Thursday, 29 March 2018

Your Best is Too Good



I know that you always do your best. I mean, why would you ever give less? You've got a lifetime of experience, and you know that you can do what you do better than anyone else could.

And, often, that means you're over-stretched. You're working late again. Maybe working at weekends. Maybe taking work calls when you're on the beach. And all because no-one else can do what you do as well as you do.

When you were growing up, you were probably quite a competitive person, maybe you excelled in sports, or in your studies. And when you did your best, that was what was important for you.

Now that you're where you are now, you can look back and see that your career has been continually built on this foundation, a foundation of excellence, of hard work, of self-sacrifice. You've made some mistakes along the way, maybe some compromises.

Your biggest challenge is that there are only so many hours in the day, and if there were only two of you, or more hours, then you could get more done. But the reality of life imposes certain limits, and that's frustrating.

Well, I have some news for you. There is nothing wrong in doing your best, always. In fact, when someone tries to convince you that good enough is good enough, that conflict that you feel is very real. Good enough is absolutely not good enough. Only the best is good enough. Also, there's no problem in gaining the approval of others. We are a social species and we need approval to navigate a course through life. Like it or not, we are on this planet with other people; families, friends, colleagues, customers. No man is an island, and no woman either. We are in this together.

The danger with approval is in starting from the default position that you don't have it. Once you've been accepted, maybe into a new job or relationship, you've proven yourself. You don't have to keep on doing it.

So here's the thing about always doing your best. Sometimes, your best is actually too good.

Imagine taking a taxi to a customer meeting so that you can prepare your presentation. On arrival, you might think that you could have driven more smoothly, you could have taken a better route, you could have arrived faster. However, you got to where you needed to be, and you were able to use that time more productively, to focus on something that was more important for you. You could have prepared or driven, and excelled at either, but you could only do one, so you chose the one that made the biggest difference for your future.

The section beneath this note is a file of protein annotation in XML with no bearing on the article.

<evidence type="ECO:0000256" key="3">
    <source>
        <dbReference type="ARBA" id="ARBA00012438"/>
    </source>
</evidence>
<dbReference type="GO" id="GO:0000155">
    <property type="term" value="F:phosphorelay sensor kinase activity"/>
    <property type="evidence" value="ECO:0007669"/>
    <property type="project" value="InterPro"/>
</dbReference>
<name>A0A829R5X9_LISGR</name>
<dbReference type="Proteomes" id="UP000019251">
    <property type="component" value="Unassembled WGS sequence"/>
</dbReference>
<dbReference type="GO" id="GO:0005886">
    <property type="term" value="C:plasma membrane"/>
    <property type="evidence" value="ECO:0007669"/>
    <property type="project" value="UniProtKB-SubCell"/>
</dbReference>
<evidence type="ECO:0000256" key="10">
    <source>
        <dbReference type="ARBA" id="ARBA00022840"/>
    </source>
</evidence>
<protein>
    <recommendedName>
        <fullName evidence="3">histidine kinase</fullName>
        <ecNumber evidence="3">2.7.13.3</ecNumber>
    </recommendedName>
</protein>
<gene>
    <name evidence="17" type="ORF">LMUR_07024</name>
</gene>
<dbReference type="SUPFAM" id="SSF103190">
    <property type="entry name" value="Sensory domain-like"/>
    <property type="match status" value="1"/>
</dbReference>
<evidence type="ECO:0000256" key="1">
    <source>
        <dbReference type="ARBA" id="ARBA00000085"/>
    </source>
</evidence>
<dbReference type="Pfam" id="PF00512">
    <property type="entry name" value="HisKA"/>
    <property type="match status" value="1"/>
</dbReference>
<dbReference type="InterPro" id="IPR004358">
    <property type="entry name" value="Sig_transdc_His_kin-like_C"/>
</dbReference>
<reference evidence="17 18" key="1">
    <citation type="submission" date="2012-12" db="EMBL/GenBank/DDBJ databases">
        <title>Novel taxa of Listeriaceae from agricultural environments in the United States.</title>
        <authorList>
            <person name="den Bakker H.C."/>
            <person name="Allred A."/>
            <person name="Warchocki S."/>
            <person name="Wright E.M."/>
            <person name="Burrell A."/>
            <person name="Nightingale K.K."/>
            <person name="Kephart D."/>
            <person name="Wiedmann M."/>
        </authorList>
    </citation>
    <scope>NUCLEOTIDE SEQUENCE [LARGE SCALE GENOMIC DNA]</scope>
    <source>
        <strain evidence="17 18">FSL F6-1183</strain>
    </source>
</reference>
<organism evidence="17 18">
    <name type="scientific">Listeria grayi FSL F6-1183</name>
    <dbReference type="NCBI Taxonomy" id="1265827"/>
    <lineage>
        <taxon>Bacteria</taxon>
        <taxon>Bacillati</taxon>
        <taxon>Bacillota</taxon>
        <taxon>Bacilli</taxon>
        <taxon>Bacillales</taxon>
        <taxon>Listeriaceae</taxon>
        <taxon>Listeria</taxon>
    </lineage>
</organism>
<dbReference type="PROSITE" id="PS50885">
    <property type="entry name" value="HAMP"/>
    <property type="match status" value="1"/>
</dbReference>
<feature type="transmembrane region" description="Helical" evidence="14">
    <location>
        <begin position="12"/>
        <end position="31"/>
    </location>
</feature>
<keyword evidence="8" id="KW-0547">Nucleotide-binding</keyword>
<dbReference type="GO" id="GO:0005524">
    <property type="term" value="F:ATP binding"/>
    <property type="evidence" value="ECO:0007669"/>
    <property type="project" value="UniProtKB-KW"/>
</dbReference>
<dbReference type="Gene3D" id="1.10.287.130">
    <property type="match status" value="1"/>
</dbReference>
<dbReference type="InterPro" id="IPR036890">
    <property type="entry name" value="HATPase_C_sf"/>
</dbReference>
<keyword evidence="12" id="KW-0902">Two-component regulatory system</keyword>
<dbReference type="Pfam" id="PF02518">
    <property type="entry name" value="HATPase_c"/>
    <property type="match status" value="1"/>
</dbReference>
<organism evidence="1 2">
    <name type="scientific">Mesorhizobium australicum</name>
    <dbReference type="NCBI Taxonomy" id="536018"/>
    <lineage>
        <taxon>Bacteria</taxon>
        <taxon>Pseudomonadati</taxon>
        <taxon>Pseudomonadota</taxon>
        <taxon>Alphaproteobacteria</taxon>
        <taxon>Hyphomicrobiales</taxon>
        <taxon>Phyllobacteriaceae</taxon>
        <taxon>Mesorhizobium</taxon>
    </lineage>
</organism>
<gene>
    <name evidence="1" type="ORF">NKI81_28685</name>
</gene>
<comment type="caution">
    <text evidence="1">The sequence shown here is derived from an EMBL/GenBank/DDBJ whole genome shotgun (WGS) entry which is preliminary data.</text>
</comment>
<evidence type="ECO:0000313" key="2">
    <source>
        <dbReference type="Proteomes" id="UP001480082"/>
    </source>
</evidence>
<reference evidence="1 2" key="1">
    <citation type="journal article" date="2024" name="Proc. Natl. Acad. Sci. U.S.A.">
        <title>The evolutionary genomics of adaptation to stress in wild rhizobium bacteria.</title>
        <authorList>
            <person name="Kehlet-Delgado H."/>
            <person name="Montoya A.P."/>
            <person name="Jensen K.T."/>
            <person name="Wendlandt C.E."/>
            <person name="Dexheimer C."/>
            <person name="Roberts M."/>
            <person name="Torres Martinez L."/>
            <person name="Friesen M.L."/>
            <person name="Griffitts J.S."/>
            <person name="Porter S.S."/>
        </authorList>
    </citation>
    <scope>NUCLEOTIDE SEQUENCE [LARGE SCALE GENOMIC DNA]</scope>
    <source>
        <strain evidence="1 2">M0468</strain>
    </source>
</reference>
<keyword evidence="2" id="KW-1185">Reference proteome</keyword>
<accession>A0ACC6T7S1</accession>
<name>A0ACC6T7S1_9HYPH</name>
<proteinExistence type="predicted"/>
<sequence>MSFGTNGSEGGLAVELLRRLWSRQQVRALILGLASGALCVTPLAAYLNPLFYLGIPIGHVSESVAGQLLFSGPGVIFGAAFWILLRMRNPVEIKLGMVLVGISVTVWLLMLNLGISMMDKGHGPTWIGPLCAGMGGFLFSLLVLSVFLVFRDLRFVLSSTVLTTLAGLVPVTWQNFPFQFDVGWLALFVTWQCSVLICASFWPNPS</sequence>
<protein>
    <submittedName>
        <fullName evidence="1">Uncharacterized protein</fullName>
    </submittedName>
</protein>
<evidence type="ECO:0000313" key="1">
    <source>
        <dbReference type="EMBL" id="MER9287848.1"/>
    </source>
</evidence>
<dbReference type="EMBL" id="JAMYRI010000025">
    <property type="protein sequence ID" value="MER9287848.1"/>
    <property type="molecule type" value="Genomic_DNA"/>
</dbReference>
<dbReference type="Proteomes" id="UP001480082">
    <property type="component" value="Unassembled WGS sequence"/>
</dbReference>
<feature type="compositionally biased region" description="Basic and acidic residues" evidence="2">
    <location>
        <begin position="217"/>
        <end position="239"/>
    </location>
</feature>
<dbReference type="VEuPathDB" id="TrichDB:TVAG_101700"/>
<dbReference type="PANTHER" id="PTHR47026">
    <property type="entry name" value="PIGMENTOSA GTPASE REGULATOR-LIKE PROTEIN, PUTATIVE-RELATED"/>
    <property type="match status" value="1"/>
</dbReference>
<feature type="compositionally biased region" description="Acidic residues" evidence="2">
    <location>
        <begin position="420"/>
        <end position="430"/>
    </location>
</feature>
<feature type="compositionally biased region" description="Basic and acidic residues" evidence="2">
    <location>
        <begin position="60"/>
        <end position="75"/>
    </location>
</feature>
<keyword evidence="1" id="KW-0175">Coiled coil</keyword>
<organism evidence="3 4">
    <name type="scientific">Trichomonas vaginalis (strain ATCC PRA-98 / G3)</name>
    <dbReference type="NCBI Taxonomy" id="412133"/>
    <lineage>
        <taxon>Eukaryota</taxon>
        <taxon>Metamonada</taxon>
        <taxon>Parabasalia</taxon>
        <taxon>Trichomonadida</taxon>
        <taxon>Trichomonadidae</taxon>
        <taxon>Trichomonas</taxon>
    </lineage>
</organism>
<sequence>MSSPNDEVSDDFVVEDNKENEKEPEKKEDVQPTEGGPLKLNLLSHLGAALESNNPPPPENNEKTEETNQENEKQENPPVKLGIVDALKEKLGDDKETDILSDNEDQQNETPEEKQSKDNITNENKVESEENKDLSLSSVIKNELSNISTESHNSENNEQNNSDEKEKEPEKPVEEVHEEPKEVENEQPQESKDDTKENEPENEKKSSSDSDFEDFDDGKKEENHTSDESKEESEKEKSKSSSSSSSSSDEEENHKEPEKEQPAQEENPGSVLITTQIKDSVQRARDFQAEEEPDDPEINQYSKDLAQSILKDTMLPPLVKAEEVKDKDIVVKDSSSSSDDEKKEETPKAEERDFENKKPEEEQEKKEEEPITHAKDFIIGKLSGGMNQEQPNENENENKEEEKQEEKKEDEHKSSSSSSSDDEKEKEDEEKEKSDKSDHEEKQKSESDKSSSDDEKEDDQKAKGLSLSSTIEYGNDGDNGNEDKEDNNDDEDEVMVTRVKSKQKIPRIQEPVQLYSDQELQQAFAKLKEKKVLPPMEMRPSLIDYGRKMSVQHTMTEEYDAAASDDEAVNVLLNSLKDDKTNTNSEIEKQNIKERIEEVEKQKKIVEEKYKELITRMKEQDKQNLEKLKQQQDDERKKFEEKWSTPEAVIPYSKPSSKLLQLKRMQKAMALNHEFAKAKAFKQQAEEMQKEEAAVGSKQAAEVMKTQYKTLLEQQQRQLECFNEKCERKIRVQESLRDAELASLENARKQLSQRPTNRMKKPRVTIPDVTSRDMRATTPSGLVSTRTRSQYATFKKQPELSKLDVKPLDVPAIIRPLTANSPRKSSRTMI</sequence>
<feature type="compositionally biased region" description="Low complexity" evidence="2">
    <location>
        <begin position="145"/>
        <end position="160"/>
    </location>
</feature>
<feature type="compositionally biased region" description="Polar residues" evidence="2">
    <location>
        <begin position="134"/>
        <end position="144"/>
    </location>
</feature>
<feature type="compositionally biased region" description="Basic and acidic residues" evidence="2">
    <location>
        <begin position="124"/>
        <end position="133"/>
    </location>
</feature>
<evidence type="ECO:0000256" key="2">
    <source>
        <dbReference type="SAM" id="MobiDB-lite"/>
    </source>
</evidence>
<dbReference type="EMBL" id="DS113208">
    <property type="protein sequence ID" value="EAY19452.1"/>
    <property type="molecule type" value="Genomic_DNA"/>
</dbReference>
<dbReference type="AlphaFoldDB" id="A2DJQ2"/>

Imagine if you'd driven, and lost the business because you were unprepared. Imagine saying to the customer, "But I drove here really well!"

In customer service, people often give away profits by giving customers things they hadn't asked for. "Sorry for keeping you waiting, here's a discount", or "Sorry that we don't have that in stock, have a more expensive version for the same price". If the customer didn't ask for it, and doesn't value it, then all you've done is give away profit. In customer service, it's very easy to be too good, and the problem is that customers don't necessarily notice or care, and that effort went to waste.

My overall message here is that you are part of a system, and when you try to be the best at everything, it eats into your time, preventing you from focusing on what's important, and that prevents you from being recognised as the best.

Often, your best is too good.

By all means, do your best, be the best. Simply focus on the areas that are going to make the biggest difference to your future. And leave the driving to someone else.

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Peter Freeth is an executive coach, talent and leadership expert and a keen learner from his busy, perfectionist clients who could be spending their time doing something far more valuable.

www.geniuslearning.co.uk

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